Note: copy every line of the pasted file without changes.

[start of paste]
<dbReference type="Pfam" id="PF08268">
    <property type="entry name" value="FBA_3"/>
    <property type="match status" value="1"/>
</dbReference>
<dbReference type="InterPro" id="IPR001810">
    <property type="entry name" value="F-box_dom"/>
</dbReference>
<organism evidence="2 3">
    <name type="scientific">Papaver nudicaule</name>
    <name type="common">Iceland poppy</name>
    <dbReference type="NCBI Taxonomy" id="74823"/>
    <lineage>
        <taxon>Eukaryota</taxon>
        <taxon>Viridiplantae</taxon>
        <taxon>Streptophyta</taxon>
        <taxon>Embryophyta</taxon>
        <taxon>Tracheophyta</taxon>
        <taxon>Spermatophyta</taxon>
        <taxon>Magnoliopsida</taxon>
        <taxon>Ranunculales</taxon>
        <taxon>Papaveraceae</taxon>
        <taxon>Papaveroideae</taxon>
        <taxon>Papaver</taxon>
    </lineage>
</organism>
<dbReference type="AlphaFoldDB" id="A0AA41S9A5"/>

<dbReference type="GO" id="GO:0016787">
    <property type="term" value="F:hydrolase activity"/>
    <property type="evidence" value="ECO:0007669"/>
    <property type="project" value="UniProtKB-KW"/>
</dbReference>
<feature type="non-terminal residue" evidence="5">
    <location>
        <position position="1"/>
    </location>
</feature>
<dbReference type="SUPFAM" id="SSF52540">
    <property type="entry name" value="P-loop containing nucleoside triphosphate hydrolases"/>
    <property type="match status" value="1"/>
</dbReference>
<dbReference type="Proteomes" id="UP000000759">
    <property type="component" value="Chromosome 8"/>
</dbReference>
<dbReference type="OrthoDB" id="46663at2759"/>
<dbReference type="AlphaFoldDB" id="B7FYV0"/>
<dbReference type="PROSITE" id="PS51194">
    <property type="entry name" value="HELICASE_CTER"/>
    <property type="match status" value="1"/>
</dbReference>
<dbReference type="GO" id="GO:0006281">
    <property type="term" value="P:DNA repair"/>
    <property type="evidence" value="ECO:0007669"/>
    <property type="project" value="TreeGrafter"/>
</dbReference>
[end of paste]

<dbReference type="Pfam" id="PF08268">
    <property type="entry name" value="FBA_3"/>
    <property type="match status" value="1"/>
</dbReference>
<dbReference type="InterPro" id="IPR001810">
    <property type="entry name" value="F-box_dom"/>
</dbReference>
<organism evidence="2 3">
    <name type="scientific">Papaver nudicaule</name>
    <name type="common">Iceland poppy</name>
    <dbReference type="NCBI Taxonomy" id="74823"/>
    <lineage>
        <taxon>Eukaryota</taxon>
        <taxon>Viridiplantae</taxon>
        <taxon>Streptophyta</taxon>
        <taxon>Embryophyta</taxon>
        <taxon>Tracheophyta</taxon>
        <taxon>Spermatophyta</taxon>
        <taxon>Magnoliopsida</taxon>
        <taxon>Ranunculales</taxon>
        <taxon>Papaveraceae</taxon>
        <taxon>Papaveroideae</taxon>
        <taxon>Papaver</taxon>
    </lineage>
</organism>
<dbReference type="AlphaFoldDB" id="A0AA41S9A5"/>

<dbReference type="GO" id="GO:0016787">
    <property type="term" value="F:hydrolase activity"/>
    <property type="evidence" value="ECO:0007669"/>
    <property type="project" value="UniProtKB-KW"/>
</dbReference>
<feature type="non-terminal residue" evidence="5">
    <location>
        <position position="1"/>
    </location>
</feature>
<dbReference type="SUPFAM" id="SSF52540">
    <property type="entry name" value="P-loop containing nucleoside triphosphate hydrolases"/>
    <property type="match status" value="1"/>
</dbReference>
<dbReference type="Proteomes" id="UP000000759">
    <property type="component" value="Chromosome 8"/>
</dbReference>
<dbReference type="OrthoDB" id="46663at2759"/>
<dbReference type="AlphaFoldDB" id="B7FYV0"/>
<dbReference type="PROSITE" id="PS51194">
    <property type="entry name" value="HELICASE_CTER"/>
    <property type="match status" value="1"/>
</dbReference>
<dbReference type="GO" id="GO:0006281">
    <property type="term" value="P:DNA repair"/>
    <property type="evidence" value="ECO:0007669"/>
    <property type="project" value="TreeGrafter"/>
</dbReference>